It’s fascinating to hear the president rail against those who don’t pay their fair share of taxes or have grown too powerful. This from a man who thinks he’s smarter than everyone else. Because he doesn’t pay taxes. And has grown too powerful.

President Trump is whining, yet again, about Jeff Bezos and his brainchild, Amazon. In a recent tweet, he tapped out “Unlike others, they [Amazon] pay littler [sic] or no taxes to state & local governments, use our Postal System as their Delivery Boy (causing tremendous loss to the U.S.), and are putting many thousands of retailers out of business!”

Can you believe it? The president is absolutely livid about rich guys putting ordinary folks out of business. Guess he forgot about all the contractors he stiffed; the investors he screwed;and the legal bills he refused to pay.

Let’s get real. The new tax laws favor big corporations like Amazon and the well-to-do like Jeff Bezos. And Donald Trump and his family. And the Trump Organization and the Kushner Companies. The Trumps, Kushners, and their businesses stand to save tens of millions of dollars each year.

Regarding Amazon abusing the U.S. Postal Service, both the company and its customers pay for the privilege of having merchandise delivered door-to-door. The president probably doesn’t realize this because he doesn’t like to read and has no need for books; or likely anything else Amazon may have to offer. Unless it’s gold-plated.

The president has a point about the role Amazon has played in the slow, painful demise of the brick-and-mortar retail sector. It’s true. But we, as consumers, have also contributed to the steady decline of Main Street and mall shopping experiences. We’re lazy, and like convenience and affordability.

The real reason the president cares about retail contraction, however, is personal. It could potentially hit him in the bank account. The success of commercial real estate is intrinsically tied to the prosperity of the retail industry.

But why hammer away at Jeff Bezos? Because, in addition to being Amazon’s largest individual shareholder, Jeff Bezos also happens to own The Washington Post. The President would like to shut the lights out at The Washington Post. As The Post’s motto says, “Democracy Dies in Darkness.”

The president doesn’t much like The Post. He doesn’t much care for democracy either. And he really doesn’t appreciate the coverage given to him by The Post’s journalists. They are nothing more than purveyors of “fake news.” Even though, despite White House denials to the contrary, their scoops consistently prove to be accurate.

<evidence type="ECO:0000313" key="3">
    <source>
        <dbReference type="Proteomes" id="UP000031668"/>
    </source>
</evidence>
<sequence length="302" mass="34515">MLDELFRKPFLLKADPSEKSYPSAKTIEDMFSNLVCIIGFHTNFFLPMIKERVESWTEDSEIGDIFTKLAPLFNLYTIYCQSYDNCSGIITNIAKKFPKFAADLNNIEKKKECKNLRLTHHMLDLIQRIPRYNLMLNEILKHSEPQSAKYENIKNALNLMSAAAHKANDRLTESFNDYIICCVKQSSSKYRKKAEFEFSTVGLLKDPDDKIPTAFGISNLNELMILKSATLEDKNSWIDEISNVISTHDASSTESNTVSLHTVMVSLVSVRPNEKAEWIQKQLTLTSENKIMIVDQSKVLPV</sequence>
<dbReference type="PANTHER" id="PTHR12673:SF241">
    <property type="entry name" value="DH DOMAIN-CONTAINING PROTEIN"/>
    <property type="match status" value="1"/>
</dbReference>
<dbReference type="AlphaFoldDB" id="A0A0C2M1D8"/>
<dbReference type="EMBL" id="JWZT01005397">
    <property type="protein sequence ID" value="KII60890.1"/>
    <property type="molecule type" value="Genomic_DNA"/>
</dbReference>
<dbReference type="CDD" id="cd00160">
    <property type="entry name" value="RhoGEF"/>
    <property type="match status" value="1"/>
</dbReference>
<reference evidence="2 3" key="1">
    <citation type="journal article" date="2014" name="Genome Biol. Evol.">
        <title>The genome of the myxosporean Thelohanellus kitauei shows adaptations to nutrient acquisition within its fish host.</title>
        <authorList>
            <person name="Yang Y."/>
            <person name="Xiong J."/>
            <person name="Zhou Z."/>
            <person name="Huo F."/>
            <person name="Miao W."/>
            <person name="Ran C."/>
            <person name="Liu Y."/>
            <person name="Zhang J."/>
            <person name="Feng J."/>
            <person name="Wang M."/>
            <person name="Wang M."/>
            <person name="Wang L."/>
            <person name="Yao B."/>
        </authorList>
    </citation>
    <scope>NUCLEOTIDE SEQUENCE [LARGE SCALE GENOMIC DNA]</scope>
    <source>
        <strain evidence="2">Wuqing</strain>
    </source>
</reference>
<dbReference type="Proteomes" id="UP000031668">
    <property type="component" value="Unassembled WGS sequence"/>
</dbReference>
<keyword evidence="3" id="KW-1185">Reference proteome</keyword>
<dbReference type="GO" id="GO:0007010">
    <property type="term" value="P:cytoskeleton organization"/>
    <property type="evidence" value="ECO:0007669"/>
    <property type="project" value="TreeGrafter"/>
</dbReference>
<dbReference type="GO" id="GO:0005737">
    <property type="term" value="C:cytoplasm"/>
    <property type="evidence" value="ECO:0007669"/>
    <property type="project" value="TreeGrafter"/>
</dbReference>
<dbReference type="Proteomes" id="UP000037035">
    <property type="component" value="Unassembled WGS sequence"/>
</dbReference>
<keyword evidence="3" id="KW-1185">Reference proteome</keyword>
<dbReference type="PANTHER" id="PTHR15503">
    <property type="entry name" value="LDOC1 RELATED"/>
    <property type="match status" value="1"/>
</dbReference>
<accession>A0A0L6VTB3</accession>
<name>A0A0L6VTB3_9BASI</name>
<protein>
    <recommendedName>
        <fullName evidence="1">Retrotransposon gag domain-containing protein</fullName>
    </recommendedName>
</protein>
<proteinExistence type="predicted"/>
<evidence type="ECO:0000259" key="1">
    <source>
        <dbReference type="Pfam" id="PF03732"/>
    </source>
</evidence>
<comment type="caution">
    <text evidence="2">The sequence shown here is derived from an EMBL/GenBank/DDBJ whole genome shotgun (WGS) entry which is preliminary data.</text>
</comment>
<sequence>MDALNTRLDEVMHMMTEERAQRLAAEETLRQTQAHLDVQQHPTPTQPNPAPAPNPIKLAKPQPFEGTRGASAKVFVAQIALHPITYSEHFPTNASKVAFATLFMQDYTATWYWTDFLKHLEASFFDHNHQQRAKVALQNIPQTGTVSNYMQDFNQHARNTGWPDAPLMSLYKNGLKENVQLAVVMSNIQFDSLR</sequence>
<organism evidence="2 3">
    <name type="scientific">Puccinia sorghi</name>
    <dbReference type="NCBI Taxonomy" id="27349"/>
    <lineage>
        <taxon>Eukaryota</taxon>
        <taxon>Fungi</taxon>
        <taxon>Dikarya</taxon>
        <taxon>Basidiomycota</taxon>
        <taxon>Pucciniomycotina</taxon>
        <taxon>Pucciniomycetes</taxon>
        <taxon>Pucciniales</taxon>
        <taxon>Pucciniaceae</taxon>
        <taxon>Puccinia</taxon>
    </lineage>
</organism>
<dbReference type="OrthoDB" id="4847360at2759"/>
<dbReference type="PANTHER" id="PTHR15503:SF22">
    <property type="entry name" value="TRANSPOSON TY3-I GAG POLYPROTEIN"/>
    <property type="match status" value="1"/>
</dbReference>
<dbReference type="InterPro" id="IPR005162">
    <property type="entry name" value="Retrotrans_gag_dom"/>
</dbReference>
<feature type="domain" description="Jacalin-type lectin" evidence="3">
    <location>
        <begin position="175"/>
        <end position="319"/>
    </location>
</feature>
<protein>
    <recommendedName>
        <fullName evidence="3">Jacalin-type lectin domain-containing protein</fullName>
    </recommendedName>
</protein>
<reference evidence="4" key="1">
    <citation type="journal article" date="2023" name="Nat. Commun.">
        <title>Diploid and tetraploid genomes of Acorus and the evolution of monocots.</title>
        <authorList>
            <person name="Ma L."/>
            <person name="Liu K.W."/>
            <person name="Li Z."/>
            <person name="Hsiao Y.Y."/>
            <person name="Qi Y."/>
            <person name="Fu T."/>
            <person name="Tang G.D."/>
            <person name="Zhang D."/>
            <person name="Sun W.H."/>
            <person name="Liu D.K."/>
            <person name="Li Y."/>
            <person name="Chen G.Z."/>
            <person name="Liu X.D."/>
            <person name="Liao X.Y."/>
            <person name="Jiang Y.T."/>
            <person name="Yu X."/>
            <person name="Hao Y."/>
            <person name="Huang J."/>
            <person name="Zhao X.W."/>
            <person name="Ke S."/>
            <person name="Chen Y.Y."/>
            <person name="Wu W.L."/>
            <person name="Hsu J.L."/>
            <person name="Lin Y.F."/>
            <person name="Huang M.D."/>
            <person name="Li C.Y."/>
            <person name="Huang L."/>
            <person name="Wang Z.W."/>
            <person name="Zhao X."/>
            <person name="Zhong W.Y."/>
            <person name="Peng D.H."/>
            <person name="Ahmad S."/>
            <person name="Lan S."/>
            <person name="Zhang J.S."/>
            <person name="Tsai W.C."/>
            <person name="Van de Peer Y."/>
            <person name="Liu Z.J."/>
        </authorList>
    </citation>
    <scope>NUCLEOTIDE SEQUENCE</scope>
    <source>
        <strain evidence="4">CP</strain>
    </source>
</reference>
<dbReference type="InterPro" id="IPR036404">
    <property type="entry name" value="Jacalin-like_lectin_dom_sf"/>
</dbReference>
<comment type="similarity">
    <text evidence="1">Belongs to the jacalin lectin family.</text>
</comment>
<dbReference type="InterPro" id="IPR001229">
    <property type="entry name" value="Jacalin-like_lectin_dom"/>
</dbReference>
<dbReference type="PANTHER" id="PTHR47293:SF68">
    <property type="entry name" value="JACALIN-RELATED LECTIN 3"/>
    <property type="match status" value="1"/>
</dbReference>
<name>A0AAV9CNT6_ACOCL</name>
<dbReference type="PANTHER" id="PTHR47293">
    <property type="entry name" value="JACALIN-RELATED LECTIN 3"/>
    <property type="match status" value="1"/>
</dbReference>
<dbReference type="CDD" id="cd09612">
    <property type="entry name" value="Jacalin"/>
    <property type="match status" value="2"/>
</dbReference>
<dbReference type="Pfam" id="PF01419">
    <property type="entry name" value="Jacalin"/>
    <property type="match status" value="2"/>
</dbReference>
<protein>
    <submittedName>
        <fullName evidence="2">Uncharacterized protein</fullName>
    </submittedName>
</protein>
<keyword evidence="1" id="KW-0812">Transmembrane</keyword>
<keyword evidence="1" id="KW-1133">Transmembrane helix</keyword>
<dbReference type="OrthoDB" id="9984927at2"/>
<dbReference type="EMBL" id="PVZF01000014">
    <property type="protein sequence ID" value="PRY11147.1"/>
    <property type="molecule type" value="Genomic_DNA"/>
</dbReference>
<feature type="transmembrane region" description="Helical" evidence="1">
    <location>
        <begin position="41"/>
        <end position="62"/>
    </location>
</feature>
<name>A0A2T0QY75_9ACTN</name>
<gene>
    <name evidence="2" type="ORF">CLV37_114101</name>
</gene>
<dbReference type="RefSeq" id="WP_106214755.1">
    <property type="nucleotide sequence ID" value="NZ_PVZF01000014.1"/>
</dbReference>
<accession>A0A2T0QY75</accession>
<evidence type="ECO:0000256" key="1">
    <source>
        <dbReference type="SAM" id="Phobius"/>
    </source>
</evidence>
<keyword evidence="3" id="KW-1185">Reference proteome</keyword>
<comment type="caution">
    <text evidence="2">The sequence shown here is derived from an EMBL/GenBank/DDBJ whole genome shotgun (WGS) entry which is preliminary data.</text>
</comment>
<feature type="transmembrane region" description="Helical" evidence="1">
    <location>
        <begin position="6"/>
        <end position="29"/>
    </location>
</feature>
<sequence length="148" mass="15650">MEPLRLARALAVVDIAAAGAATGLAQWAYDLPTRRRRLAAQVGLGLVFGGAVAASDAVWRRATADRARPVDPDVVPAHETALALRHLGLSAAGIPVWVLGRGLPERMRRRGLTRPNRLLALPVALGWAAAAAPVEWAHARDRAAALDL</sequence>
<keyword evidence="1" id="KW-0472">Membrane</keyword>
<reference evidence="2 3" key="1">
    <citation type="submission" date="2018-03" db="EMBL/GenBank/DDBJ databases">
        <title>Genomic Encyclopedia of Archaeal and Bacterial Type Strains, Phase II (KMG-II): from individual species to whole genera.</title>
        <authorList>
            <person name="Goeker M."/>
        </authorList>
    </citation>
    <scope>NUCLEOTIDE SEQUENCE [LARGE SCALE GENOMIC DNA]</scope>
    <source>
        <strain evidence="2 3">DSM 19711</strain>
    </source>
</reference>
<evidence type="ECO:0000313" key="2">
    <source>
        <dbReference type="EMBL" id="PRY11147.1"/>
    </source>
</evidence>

The Washington Post, The New York Times, The Wall Street Journal, and many other “failing” newspapers, news sites and cable news networks have done an excellent job in keeping the most dishonest president in history honest. And there’s the rub. The president loathes honesty.

President Trump’s tweets are ominous. They suggest he or his proxies will continue their attempts to chisel away at the news media through manipulation of public opinion, the Constitution, the rule of law, tax legislation, and government agencies.

The Department of Justice has been tasked to investigate whether a planned merger of AT&T and Time Warner violates anti-trust laws. Ostensibly, this is because the president doesn’t like the idea of a small number of companies dominating the nation’s media, thus hurting consumers. Who does?

The truth: Time Warner owns CNN, another of the president’s nemeses. Administration threats to kill the proposed merger are a not-so-indirect result of the president’s desire to silence CNN. Just as his threats to Amazon are rooted in his desire to darken the doors of The Washington Post.

Too much wealth and power in too few hands negatively impacts all Americans. But before attacking Amazon, AT&T, Time Warner, or Jeff Bezos, the president needs to take a close look in the mirror.

President Trump must cease his ongoing assault on the First Amendment. His misuse of power for personal gain is damaging to those he ostensibly serves; and self-destructive. Ignorance of the law is not an excuse. Deliberate attempts to abuse and obstruct it are inexcusable. And, as may soon be proved by Special Counsel Robert Mueller, a prosecutable offense.

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